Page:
Well, we certainly did have chocolate Easter eggs, as a child, and we do that now with our children and grandchildren. But the tradition I remember most, because it is an unusual one – less common – is something called “jarping” and it comes from the North East of England – because that’s where my father was born. We call people who come from around Newcastle in the north east, Geordies. My dad was a Geordie. And the tradition there was this thing called  “jarping” and you took … you had hard boiled eggs and you first – you painted them, a bit like you were describing, Christine – but then you take the sharp end of the egg and you’d sit round the table and you bash your sharp end against the person’s sat next to you, sharp end of their egg and whichever one stayed …didn’t get broken – that one then went on and did the same with another egg. You went round the table until you’d only got one egg where there was an unbroken sharp end. And then you did exactly the same with the other end of the egg – the rounded end of the egg – and so you’d end up with one sharp end and one round end and then those two would bash against each other, and you’d end up with a winner. 

Sheena – I think you’ve been looking at what happens in the Easter period in some other countries. 


Yes – just a few things, Mark – the idea in England is the Easter Bunny – and in America,  as well, I think. So the Easter bunny often brings Easter eggs – and apparently, in Switzerland, Easter eggs are delivered by a cuckoo, and in some parts of Germany, by a fox – so very different traditions. In Germany – trees are hung with decorated eggs at Easter time and they’re called Easter egg trees. 

In Bermuda: kites are flown, to represent the Resurrection and the Ethiopian Orthodox Church celebrates Easter two weeks after us and they fast for 56 days, and after that fasting, the families dress in white and eat doro wat and injera and drink honey wine, to celebrate Easter. 

I also found out a little bit about Easter bonnets because that can be an Easter tradition and apparently that started in the 1800s, in New York, when people would walk from church to church, that would be decorated with flowers, and then the people in the parade started to wear flowers, on their clothing and on their hats, and then eventually, people called them Easter bonnets.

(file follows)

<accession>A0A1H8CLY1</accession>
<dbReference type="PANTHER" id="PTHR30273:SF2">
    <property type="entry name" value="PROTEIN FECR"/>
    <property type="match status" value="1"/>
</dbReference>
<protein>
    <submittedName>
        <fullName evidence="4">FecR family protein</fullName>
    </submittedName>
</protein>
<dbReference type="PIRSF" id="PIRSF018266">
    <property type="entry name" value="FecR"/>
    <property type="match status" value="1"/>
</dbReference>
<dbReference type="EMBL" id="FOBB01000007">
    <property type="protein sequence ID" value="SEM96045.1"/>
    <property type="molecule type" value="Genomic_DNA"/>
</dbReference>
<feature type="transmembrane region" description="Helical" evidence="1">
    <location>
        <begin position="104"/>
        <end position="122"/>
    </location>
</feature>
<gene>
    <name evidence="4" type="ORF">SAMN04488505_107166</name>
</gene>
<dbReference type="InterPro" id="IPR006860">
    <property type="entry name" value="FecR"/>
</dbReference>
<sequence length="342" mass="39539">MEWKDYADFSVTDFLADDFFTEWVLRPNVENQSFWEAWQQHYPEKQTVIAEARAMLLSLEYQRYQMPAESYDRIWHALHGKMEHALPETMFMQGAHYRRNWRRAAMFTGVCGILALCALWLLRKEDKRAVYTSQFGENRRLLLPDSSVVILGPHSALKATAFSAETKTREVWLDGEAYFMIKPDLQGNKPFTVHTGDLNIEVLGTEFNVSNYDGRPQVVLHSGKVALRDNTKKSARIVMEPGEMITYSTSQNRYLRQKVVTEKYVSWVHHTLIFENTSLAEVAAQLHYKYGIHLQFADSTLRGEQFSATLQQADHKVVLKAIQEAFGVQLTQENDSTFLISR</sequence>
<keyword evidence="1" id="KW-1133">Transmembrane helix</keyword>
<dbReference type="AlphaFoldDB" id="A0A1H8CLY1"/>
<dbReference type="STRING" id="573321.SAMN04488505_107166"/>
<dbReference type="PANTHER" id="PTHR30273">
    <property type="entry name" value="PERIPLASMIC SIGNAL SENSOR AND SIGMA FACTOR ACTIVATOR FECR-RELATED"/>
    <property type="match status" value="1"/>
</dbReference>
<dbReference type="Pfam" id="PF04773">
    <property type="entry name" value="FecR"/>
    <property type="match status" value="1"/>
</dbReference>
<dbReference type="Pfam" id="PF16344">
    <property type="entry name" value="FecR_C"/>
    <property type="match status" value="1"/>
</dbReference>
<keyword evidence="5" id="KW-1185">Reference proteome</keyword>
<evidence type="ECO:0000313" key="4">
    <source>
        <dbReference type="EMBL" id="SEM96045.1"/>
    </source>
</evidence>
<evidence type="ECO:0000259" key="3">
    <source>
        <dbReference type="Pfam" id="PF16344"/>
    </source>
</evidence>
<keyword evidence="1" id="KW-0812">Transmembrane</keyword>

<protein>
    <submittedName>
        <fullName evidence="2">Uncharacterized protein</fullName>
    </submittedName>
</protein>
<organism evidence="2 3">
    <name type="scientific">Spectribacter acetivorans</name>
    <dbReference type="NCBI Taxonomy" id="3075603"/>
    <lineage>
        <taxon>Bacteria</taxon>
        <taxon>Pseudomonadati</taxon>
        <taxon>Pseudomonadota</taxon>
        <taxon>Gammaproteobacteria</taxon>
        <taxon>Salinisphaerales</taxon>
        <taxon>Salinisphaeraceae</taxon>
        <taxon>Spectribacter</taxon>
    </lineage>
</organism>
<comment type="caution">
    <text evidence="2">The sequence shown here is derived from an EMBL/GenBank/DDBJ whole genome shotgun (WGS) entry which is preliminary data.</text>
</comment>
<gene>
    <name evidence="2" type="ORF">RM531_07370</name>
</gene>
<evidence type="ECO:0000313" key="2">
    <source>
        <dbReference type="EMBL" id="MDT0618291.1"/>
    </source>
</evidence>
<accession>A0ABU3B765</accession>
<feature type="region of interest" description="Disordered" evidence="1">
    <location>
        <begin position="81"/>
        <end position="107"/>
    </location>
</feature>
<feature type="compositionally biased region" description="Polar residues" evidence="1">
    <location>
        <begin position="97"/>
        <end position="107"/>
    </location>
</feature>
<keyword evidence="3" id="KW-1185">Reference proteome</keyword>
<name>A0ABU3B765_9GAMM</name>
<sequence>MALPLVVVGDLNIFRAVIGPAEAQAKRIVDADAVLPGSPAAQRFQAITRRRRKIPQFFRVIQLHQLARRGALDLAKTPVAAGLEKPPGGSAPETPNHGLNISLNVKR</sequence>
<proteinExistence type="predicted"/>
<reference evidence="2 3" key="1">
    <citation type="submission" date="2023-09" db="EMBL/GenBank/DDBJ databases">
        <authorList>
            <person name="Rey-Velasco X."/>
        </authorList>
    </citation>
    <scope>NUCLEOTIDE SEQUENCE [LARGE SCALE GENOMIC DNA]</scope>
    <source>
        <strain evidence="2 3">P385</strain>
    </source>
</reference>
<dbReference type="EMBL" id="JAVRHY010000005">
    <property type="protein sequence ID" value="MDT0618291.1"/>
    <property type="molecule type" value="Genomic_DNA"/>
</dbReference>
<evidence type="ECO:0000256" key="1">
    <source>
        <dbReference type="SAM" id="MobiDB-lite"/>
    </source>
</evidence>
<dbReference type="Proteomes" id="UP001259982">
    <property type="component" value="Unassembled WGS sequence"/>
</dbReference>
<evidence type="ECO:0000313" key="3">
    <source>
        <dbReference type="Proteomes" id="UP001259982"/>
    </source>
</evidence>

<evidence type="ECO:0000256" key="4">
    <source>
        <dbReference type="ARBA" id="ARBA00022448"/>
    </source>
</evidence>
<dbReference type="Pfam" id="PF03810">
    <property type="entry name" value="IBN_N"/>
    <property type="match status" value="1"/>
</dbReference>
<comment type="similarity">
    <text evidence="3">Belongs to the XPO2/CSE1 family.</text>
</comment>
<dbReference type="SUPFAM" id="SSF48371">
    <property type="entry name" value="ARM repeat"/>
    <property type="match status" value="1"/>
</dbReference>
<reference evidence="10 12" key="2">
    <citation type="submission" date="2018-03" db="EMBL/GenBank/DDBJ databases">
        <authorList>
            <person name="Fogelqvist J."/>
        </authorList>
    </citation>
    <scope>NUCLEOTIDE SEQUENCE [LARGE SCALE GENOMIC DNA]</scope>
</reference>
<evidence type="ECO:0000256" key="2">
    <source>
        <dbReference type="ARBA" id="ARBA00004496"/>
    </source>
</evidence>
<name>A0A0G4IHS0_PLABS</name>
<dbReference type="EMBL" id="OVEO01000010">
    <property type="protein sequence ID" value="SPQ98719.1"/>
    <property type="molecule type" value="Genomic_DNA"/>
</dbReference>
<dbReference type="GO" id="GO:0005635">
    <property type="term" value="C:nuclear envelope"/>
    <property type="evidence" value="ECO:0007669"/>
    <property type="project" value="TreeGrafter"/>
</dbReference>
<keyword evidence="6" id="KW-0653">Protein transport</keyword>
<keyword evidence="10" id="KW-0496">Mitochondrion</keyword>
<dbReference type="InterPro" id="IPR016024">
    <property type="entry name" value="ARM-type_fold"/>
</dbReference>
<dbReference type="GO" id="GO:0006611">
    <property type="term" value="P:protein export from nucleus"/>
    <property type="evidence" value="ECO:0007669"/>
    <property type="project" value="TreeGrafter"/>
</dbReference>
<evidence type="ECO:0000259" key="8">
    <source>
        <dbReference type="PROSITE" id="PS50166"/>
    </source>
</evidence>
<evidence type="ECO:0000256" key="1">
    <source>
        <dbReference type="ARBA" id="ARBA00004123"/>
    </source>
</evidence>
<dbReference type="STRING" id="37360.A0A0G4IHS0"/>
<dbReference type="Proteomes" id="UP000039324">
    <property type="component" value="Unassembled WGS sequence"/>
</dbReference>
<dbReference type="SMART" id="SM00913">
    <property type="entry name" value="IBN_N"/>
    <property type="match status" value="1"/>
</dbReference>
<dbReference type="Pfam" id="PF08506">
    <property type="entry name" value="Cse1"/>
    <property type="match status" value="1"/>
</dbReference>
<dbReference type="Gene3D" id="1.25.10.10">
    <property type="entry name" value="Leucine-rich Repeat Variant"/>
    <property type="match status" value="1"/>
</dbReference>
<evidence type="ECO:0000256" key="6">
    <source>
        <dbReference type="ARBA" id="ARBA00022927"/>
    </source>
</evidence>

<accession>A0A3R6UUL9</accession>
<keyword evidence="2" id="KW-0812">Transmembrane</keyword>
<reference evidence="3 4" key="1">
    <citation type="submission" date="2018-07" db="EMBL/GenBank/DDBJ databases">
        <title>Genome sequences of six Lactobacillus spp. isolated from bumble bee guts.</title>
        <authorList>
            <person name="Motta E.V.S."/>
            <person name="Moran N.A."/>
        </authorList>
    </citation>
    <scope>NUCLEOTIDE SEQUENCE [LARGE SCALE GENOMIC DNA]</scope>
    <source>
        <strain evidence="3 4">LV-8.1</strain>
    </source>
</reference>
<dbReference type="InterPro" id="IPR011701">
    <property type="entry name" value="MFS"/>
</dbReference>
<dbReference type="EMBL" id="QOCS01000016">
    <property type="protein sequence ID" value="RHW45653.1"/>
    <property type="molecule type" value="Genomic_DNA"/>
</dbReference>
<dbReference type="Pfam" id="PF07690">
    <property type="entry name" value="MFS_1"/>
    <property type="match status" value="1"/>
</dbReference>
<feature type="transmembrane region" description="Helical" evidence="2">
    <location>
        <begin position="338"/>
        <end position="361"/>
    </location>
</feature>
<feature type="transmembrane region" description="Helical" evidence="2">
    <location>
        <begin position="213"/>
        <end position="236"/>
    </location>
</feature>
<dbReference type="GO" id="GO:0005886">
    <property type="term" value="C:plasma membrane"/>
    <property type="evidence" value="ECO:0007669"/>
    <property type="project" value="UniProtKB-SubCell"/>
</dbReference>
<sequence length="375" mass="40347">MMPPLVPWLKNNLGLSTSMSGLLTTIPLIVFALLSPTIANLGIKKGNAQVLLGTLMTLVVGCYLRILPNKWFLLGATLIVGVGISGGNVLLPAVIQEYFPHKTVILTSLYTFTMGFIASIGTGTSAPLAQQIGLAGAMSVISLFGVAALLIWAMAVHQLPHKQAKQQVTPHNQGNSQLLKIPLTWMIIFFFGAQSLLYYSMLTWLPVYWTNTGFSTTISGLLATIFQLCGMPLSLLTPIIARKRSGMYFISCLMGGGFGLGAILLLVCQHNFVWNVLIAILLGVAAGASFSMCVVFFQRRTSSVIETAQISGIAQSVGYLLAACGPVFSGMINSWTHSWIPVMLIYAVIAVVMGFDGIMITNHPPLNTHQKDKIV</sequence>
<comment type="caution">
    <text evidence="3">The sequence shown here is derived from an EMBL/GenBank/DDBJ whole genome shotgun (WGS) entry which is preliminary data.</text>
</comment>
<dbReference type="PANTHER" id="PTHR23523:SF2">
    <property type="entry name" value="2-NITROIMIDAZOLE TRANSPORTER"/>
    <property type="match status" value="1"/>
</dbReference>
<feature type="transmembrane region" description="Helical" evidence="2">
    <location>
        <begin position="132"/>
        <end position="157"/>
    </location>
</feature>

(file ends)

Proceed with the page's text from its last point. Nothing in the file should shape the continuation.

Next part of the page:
Coming back to the religious ideas about Easter – one country that I know celebrates Holy Week, in a very religious way, is Spain. It’s called “Semana Santa“. Now I have never been to Spain at Easter – I’ve been there when they have been preparing, but I’ve never actually seen the processions. I do know that, in the parades, people wear almost medieval costume, with big pointed hats. 



Yes – I have been there at Easter to see the processions – exactly that. Often, in silky fabric and strong colours and they might wear full-length gowns and they will walk through the town, often with a holy relic, perhaps taken from the church, that will be paraded through the town and the streets are lined with people coming to pay their respects and pray. I believe the people in the big tall hats are “sinners” – I believe they’re confessing their sins, as they walk. 


Yes – I think that is what it’s about: penance, isn’t it? Where I would like to go to see these parades, is possibly Malaga, because I heard there, that the float that they carry their sculpture on, is hundreds of years old – as a lot of these holy statues are – and the one in this throne in Malaga weighs 5,000 kilos, apparently – and takes 250 people to carry it in a procession, so that must be quite a spectacle to see and I think, in Malaga, I don’t think it’s always so solemn. I think there’s some singing and clapping and celebration, so I would like to go to Malaga.